The RBA’s surprise 0.25% rate increase amid global downturn concerns

- October 4, 2022 2 MIN READ

The Reserve Bank of Australia has lifted its cash rate target by 25 basis points to 2.6 per cent, its sixth monthly increase in a row, writes Simon Thomsen, editor of Startup Daily.

But the surprise was that most analysts expected another 50-point increase, but the central banks board opted for half that figure.

From record low of 0.1 per cent set in 2020 in response to the COVID-19 pandemic, the RBA has now increased the cash rate by 0.25 per cent, 0.5 per cent, 0.5 per cent, 0.5 per cent, 0.5 per cent and now 0.25 per cent again – at every monthly meeting since May. They’ve been the first increases in 11 years.

“Necessary to bring inflation back down”

RBA governor Philip Lowe cited increased uncertainty in the global economy “which has deteriorated recently” as a key reason behind the Board’s decision, along with how household spending in Australia responds to the tighter financial conditions amid higher inflation as another uncertainty; because the full effects of higher interest rates had yet to be felt in mortgage payments.

“Consumer confidence has also fallen and housing prices are declining after the earlier large increases,” he said.

“Working in the other direction, people are finding jobs, gaining more hours of work and receiving higher wages.”

Lowe pointed to “large financial buffers” in many Australian households, with the saving rate still remaining higher than pre-pandemic levels.

“Today’s further increase in interest rates will help achieve a more sustainable balance of demand and supply in the Australian economy. This is necessary to bring inflation back down,” Lowe said.

“As is the case in most countries, inflation in Australia is too high. Global factors explain much of this high inflation, but strong domestic demand relative to the ability of the economy to meet that demand is also playing a role.”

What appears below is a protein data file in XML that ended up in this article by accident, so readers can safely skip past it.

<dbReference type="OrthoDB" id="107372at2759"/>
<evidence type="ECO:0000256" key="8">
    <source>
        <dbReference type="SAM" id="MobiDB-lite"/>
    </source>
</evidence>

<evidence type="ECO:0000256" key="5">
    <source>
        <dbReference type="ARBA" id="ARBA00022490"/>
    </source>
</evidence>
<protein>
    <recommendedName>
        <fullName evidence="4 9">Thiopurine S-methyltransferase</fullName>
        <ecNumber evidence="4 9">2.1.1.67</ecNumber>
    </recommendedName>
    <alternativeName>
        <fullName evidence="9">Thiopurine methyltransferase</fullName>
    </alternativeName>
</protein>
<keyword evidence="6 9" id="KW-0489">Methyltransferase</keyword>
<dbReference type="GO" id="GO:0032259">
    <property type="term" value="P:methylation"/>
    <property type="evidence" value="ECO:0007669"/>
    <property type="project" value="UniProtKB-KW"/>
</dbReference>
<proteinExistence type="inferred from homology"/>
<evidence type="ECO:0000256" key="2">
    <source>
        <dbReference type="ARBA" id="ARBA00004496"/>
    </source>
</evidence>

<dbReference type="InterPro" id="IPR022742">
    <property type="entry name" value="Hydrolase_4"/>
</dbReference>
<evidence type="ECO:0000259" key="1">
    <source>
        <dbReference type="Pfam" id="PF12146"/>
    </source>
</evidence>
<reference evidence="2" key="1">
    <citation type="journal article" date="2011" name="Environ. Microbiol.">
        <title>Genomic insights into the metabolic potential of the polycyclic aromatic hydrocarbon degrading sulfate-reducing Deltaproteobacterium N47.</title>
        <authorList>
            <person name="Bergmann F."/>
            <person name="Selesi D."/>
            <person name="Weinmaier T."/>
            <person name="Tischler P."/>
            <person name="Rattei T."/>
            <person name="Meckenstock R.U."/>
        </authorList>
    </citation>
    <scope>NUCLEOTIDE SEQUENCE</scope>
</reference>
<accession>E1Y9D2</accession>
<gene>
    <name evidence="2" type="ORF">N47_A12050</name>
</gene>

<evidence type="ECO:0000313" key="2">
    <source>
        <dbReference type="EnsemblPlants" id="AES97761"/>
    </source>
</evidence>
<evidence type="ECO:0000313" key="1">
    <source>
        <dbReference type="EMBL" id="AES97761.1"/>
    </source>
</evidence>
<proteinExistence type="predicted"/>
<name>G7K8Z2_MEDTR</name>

Interest rates will rise again

The Governor said the Board expects to increase interest rates again, forecasting CPI inflation to be around 7¾ per cent over 2022, increasing in the months ahead, before falling to a little above 4 per cent during 2023 and around 3 per cent over 2024, at the top of its target range.

“The size and timing of future interest rate increases will continue to be determined by the incoming data and the Board’s assessment of the outlook for inflation and the labour market,” Lowe said.

Lowe noted that wages growth is continuing to pick up from the low rates of recent years, although it remains lower than in other advanced economies where inflation is higher.

“Given the tight labour market and the upstream price pressures, the Board will continue to pay close attention to both the evolution of labour costs and the price-setting behaviour of firms in the period ahead,” he said.

Keeping the economy “on an even keel” while reigning in inflation is a narrow path to balance and “clouded in uncertainty”, Lowe added.

The RBA also increased the interest rate on Exchange Settlement balances by 25 basis points to 2.5 per cent.

Key lenders have yet to respond to the RBA’s latest decision to lift rates.

Feature image: The RBA in Sydney. Photo: Simon Thomsen

This article first appeared on Startup Daily and was republished with permission, read the original here.

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